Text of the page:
University of Maryland College Park - Terrapin / Reveille Yearbook (College Park, MD)

 - Class of 1943

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University of Maryland College Park - Terrapin / Reveille Yearbook (College Park, MD) online yearbook collection, 1943 Edition, Cover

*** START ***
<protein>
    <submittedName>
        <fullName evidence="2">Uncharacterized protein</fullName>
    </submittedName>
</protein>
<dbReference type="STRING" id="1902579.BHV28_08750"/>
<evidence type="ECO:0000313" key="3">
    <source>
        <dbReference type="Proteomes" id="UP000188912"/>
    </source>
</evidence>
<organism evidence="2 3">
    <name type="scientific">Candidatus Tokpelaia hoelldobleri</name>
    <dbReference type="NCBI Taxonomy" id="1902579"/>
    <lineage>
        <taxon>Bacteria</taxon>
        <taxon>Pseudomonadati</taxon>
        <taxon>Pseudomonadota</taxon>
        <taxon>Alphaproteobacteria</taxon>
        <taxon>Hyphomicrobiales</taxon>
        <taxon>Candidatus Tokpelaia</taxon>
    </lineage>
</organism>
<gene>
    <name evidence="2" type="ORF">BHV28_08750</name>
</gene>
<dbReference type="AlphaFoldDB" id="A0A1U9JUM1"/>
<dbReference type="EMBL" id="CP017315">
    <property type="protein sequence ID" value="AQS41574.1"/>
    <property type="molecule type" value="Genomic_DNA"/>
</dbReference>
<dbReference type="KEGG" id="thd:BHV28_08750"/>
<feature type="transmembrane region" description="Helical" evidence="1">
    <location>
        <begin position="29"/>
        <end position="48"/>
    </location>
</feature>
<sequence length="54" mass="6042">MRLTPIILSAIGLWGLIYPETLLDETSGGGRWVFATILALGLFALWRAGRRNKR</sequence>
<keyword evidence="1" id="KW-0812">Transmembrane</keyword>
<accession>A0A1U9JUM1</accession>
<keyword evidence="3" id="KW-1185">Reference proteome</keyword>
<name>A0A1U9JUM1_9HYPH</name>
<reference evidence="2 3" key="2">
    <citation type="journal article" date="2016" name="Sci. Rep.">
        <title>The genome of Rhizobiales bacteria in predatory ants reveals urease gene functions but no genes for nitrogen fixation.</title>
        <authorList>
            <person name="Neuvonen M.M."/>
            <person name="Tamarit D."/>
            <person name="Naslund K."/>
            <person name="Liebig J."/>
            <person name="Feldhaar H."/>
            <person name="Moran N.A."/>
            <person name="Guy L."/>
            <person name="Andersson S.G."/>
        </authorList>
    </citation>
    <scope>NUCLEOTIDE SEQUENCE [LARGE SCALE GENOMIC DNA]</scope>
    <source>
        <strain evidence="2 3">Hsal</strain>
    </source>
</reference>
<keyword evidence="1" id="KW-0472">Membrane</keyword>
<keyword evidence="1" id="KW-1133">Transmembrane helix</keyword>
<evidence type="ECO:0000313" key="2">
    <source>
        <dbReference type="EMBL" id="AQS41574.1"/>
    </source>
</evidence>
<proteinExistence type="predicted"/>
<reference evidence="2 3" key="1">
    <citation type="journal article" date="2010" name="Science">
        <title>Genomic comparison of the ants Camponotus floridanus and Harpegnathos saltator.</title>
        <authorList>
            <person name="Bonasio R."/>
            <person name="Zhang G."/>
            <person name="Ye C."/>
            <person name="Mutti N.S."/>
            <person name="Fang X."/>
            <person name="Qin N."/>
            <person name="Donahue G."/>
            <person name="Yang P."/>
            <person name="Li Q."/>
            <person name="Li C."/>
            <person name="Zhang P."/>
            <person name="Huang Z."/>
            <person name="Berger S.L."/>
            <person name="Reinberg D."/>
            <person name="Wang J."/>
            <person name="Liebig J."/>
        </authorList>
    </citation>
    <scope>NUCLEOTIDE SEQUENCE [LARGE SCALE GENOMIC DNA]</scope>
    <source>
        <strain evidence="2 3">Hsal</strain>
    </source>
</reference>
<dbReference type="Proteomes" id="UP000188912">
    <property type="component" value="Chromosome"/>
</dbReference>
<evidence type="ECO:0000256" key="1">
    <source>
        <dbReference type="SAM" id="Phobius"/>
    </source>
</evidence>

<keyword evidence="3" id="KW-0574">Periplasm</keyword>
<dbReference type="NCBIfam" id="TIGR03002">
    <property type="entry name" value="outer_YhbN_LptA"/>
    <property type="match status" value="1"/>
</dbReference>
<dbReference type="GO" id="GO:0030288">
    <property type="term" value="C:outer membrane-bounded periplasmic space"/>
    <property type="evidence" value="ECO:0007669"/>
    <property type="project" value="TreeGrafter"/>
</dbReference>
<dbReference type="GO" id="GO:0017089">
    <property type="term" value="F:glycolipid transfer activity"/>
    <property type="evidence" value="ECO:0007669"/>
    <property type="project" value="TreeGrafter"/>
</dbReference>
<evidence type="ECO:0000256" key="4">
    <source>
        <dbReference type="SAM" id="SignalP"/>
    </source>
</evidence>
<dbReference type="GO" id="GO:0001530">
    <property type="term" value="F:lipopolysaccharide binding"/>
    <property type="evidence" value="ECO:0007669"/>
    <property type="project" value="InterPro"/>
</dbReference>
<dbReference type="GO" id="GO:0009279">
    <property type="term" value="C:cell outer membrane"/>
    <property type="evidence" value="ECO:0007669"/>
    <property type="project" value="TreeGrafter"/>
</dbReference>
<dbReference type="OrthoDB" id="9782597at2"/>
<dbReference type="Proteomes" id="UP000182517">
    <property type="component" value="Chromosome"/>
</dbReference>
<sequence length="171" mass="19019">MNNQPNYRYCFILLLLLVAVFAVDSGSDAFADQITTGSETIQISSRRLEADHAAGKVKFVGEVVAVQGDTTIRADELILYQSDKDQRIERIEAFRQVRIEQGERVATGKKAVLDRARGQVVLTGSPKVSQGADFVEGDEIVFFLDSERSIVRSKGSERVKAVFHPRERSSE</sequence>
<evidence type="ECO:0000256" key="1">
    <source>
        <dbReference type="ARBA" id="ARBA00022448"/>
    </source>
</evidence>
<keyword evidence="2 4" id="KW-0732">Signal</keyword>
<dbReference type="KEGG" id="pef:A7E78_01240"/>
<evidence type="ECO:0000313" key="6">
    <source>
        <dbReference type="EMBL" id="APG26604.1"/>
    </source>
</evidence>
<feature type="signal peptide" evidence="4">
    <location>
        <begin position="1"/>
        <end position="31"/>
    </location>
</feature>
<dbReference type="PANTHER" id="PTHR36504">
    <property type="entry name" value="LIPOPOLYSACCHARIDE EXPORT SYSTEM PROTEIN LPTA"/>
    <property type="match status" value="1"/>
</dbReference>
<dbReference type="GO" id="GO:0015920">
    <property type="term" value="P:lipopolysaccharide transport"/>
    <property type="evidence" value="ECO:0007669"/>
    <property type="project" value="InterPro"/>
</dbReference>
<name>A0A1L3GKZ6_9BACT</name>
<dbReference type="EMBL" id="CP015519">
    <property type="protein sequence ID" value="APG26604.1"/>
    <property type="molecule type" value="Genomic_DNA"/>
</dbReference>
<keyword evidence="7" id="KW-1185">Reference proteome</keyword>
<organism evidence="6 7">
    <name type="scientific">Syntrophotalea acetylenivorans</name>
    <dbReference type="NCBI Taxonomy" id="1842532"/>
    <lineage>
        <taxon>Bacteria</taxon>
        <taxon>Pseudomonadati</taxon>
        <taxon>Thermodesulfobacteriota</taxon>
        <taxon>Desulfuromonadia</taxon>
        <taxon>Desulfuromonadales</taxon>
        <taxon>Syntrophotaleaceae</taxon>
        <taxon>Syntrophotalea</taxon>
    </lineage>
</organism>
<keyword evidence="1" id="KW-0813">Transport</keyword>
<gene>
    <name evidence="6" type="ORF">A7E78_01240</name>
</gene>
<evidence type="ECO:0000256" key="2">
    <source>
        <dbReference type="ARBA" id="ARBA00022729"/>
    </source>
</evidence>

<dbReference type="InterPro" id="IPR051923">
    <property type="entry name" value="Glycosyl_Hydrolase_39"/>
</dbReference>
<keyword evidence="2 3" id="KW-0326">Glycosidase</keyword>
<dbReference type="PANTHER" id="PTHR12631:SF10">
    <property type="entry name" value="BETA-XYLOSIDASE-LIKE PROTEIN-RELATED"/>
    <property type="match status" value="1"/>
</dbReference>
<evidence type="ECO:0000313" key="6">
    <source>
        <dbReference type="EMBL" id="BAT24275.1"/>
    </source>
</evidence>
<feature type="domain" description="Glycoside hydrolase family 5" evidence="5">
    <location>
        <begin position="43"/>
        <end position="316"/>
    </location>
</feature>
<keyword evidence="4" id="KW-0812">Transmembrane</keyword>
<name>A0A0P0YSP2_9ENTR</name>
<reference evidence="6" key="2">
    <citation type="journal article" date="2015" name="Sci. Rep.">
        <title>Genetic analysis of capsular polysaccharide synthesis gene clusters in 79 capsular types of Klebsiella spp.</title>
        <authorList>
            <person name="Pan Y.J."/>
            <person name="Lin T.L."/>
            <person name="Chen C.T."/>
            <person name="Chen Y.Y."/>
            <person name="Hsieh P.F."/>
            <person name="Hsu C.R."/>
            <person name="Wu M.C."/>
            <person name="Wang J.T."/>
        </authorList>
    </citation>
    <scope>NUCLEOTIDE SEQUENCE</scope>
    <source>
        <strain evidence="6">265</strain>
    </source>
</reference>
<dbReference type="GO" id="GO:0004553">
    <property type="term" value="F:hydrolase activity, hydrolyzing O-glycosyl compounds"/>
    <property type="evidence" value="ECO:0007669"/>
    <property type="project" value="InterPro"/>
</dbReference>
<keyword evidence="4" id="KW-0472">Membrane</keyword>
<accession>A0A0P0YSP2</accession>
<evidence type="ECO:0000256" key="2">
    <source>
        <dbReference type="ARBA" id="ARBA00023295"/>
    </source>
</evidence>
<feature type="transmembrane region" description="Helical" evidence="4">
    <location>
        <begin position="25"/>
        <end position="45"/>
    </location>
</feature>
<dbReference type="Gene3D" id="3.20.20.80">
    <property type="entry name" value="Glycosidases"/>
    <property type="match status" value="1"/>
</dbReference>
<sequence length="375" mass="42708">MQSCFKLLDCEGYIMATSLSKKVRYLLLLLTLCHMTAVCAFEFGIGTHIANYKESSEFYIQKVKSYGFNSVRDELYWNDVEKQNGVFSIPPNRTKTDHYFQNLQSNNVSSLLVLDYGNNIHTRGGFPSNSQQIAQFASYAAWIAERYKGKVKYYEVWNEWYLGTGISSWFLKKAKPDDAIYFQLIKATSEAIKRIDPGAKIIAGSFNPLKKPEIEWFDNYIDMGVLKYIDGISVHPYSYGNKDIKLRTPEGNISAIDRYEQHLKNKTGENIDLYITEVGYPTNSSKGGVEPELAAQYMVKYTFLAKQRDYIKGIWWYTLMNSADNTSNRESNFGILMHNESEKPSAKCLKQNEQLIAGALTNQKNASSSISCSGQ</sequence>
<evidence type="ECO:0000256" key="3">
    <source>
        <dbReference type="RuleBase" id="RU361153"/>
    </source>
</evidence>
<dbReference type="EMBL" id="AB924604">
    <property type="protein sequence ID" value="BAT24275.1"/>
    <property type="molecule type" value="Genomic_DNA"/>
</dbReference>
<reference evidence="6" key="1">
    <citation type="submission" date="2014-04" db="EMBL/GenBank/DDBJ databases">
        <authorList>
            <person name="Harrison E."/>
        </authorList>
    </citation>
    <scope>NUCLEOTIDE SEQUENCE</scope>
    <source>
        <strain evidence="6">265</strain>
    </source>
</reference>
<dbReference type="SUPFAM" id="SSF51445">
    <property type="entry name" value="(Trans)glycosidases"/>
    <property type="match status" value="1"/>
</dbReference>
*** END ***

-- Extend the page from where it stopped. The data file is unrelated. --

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Text from Pages 1 - 264 of the 1943 volume: